Winter Storm Safety Tips
Winter Storm Safety Tips
Please see Weathering A Storm , for year-round safety tips, including generator safety and where to get help.
- Keep several days of food that does not need cooking or refrigeration. Remember to stock up on infant formula and baby food if you have children. If you plan on using canned goods, be sure to have a can opener that does not require electricity.
- Keep several days of water on hand (about 1 gallons per person per day for drinking, more for hygiene purposes) in case your pipes freeze or your loose power. Don’t forget to store extra water and food for your pets.
- Charge electronic devices and cell phones that can be used to report an emergency, check the status of a power outage or local emergency assistance. If possible, have an additional cell phone battery charged to act as a backup.
- Keep flashlights, a portable radio and extra batteries handy. Battery operated lights should be used instead of candles which can cause a fire.
- Keep a complete first-aid kit and a sufficient supply of prescription medications on hand at all times.
- Keep a written list of emergency numbers near your phone. Most hard-wired (non-cordless) phones will still work even in a power outage.
- If you have electrically powered life-support equipment, before a power outage occurs, ask your physician, nurse or equipment supplier about emergency backup. In an emergency, dial 911.
- If you have a generator, you must have it connected properly by a licensed electrician, for the safety and protection of our line workers and other emergency responders that may come near power lines.
- Install battery-operated carbon monoxide (CO) detectors and smoke alarms.
- Don’t use the stove or oven to heat a home, and don’t use generators in enclosed areas (garages, breezeways) or near other air intakes, windows or doors for risk of CO poisoning.
- Change smoke and CO detector batteries when resetting clocks for daylight savings.
- If a CO detector sounds, move to fresh air immediately and if experiencing carbon monoxide poisoning symptoms call 911. If no symptoms exist, call a qualified contactor immediately to have appliances checked. (There may be a few for this service.)
During a Storm
- Stay away from down or sagging power lines and any debris that might be entangled with power lines.
- Stay at least 25 feet away from all downed wires and always assume they are “live” and potentially deadly. If you see any downed power lines, Call Consumers Energy at 1-800-477-5050 or your local law enforcement agency immediately.
- Don’t touch anything a power line maybe touching; including trees, fences and puddles. A good rule is if you are in a safe location (like your house or car), stay there and then make sure you notify Consumers Energy.
- Be sure children and pets also maintain a safe distance.
- Don’t attempt to remove limbs or other debris from lines.
- Don’t interfere with utility crews while they are working.
- Keep one light “on” so you’ll know when your electricity has been restored.
- If power is lost, switch electronic devices such as cell phones to a power saving mode and keep all non-essential calls to a minimum to prolong battery life.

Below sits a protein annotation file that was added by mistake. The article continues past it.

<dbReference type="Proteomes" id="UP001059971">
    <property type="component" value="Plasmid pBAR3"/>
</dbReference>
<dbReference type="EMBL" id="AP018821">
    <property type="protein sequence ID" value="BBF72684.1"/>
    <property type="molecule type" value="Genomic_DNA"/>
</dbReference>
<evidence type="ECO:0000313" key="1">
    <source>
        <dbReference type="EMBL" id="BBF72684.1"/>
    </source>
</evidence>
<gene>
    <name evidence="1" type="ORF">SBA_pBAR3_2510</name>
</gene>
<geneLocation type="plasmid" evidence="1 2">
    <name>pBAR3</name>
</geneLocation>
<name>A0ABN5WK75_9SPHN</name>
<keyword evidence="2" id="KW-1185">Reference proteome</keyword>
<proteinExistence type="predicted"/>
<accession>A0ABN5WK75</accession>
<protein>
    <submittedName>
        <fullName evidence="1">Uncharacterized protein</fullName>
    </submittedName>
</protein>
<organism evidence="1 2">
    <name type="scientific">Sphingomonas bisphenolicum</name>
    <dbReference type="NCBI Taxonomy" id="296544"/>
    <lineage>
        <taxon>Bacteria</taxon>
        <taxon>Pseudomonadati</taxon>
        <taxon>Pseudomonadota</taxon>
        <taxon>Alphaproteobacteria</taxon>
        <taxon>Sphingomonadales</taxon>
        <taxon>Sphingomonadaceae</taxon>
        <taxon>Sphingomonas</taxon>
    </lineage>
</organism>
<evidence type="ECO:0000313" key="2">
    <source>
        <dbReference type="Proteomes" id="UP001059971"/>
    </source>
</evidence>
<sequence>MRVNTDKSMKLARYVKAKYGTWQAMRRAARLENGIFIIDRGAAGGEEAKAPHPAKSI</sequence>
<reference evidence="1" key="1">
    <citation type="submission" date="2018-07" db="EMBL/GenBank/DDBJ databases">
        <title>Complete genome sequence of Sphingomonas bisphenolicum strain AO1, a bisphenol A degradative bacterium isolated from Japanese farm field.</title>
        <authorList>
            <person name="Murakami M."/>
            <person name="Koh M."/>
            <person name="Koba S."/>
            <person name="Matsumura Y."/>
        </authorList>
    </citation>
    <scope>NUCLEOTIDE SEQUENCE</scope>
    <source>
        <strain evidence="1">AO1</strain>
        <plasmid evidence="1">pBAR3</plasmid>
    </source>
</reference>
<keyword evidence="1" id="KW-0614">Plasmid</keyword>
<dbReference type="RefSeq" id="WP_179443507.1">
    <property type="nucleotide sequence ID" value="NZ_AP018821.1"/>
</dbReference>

- Keep non-essential travel to a minimum, if you are leaving the house, turn the main breaker off. This will reduce the chance of appliance damage and safety problems if power is restored while you’re away.
- If you lose power, report it online or call Consumers Energy at 1-800-477-5050.
After a Storm
- Monitor your local radio station or Consumers Energy’s outage map on your mobile device to get the most current information on estimated restoration times. If internet access is not available, you can call Consumers Energy at 1-800-477-5050.
- Avoid traveling through storm-damaged areas which could have downed power lines and other hazards, and could slow down the restoration efforts.
- Report downed power lines immediately to Consumers Energy at 1-800-477-5050 or the local law enforcement agency
- Be very careful when attempting to clear debris or tree branches, that there are no power lines entangled. Stay far away from fallen or overhead power lines and do not touch anything they are touching.
- If your home loses heat during periods of extreme cold, go to a designated public shelter. To find the nearest emergency shelter in your area, you can use your mobile phone to text SHELTER then your ZIP code to 43362 (4FEMA), or call 2-1-1 (where available) for sheltering assistance. You can also visit the Federal Emergency Management Agency website from your mobile device, www.FEMA.gov and use its shelter-locating mobile application.
- When it is safe to leave your home, offer to help neighbors who may need special assistance, including infants, the elderly or people with disabilities.
In some cases, the mast that holds the electric service wires to your home or business may have been damaged or torn away from the home. Utility crews will reconnect the wires to your home, but only a licensed electrician can repair or replace a mast or cable. Do not touch any of the equipment. Only visibly check for damage to your mast from a safe distance, after ensuring there are no downed wires nearby.